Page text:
United States of America, Plaintiff-appellee, v. John William Clements, Defendant-appellant, 484 F.2d 928 (5th Cir. 1973)Annotate this Case
Selig I. Goldin, Gainesville, Fla. (Court-appointed), for defendant-appellant.
William H. Stafford, Jr., U. S. Atty., Robert L. Crongeyer, Jr. Asst. U. S. Atty., Pensacola, Fla., for plaintiff-appellee.
Before WISDOM, AINSWORTH and CLARK, Circuit Judges.
John William Clements was tried and convicted of conspiracy to violate 21 U.S.C. § 952(a)1 and with aiding and abetting a violation of that same statute. On this appeal Clements argues that the trial judge abused his discretion in: (1) admitting a partially inaudible tape recording into evidence and (2) failing to grant his motion for a continuance. Additionally, he urges that the evidence as to aiding and abetting was insufficient to support his conviction. We affirm.
Clements was involved in a continuing conspiracy to import heroin from Thailand into the United States. The evidence established that pursuant to this conspiracy three trips to Thailand were made, the first one by Thomas Simmons and the last two by John Davidson. Each time a connection was made with a seller in Thailand, and the heroin was smuggled into the United States under the false bottom of a suitcase. The first two trips were successful and the heroin was distributed by the couriers to the other conspirators in Florida. However, the third trip undid the criminal venture. When Davidson passed through customs in New York upon his return from Thailand, a customs officer, after detecting the odor of glue, inspected his suitcase and found its false bottom and concealed contents. Subsequently, Davidson, who became cooperative after his apprehension in New York, returned to Florida in the company of Michael Levine, a customs agent. Upon arriving at his mobile home, in Alachua County, Florida, he phoned Alan Trupkin, another member of the conspiracy. Clements came with Trupkin to Davidson's trailer, where agent Levine secretly taped the conversation of the parties. As a result, Trupkin and Clements were indicted for the continuing conspiracy to import heroin involving all three trips. They were also indicted for aiding and abetting the importation of heroin but only with relation to the abortive third trip. On the first day of trial, before commencement of the proceedings, Trupkin pled guilty to the aiding and abetting count.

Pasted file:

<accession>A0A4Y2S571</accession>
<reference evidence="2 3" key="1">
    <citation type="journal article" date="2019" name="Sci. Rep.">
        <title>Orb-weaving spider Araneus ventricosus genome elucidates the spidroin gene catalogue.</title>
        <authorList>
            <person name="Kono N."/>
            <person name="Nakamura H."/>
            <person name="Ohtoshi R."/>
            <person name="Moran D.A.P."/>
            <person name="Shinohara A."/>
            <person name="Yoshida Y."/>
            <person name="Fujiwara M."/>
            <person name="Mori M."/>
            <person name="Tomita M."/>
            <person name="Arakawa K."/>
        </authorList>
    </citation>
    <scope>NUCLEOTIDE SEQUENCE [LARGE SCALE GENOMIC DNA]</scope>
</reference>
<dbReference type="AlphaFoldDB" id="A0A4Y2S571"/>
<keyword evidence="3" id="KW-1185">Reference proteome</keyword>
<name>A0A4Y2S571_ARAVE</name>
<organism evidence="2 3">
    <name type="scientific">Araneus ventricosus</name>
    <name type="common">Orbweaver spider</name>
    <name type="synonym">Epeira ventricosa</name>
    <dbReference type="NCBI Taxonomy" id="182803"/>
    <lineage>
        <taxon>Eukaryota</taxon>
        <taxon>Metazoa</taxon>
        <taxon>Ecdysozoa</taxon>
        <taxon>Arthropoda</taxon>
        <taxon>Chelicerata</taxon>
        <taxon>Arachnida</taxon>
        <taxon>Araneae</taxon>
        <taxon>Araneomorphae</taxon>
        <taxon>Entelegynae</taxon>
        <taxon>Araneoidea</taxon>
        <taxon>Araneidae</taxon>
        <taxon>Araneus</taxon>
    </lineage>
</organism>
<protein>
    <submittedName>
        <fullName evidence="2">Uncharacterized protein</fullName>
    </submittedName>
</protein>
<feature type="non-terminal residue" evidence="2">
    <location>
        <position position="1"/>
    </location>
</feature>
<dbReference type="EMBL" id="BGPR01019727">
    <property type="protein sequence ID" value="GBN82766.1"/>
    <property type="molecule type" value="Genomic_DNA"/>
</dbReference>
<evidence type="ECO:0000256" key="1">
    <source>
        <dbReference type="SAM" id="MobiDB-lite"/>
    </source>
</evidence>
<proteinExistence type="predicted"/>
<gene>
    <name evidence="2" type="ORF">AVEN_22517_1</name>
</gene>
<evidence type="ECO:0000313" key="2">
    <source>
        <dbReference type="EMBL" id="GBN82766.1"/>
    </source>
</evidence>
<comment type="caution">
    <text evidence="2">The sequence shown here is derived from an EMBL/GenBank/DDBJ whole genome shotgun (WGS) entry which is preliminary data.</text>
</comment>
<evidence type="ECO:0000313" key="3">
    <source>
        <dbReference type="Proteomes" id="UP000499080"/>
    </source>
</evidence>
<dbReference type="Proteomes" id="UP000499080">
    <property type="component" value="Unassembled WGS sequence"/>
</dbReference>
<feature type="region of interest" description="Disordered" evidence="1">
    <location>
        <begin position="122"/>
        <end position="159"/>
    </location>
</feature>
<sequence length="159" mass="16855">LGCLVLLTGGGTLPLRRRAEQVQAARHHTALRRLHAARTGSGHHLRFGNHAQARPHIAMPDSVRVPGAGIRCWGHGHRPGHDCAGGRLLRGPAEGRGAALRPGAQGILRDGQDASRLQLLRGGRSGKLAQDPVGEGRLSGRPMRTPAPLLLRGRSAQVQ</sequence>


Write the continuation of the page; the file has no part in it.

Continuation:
The admission into evidence of the partially inaudible tape made by agent Levine was a matter well within the discretion of the trial judge, who listened to the tape before the jury was allowed to hear it and determined that the missing portions did not impair the probity of that which could be heard. We find no abuse of this discretion. Addison v. United States, 317 F.2d 808 (5th Cir. 1963), cert. denied, 376 U.S. 905, 84 S. Ct. 658, 11 L. Ed. 2d 605 (1964).
Similarly, no abuse of the trial judge's discretion occurred when he denied Clements' motion for a continuance after Trupkin's guilty plea. It is black letter law that this action will not be disturbed by an appellate court, except upon a showing that "the action of the trial court was in fact prejudicial to the defendant." Wright and Miller, Federal Practice and Procedure Sec. 832 at 334. In his brief before this court, Clements argues that the guilty plea took his counsel by surprise and forced him to change his trial tactics on short notice thereby rendering counsel ineffective. It is argued that more time was needed to interview Trupkin and weave his testimony into the fabric of Clements' trial strategy.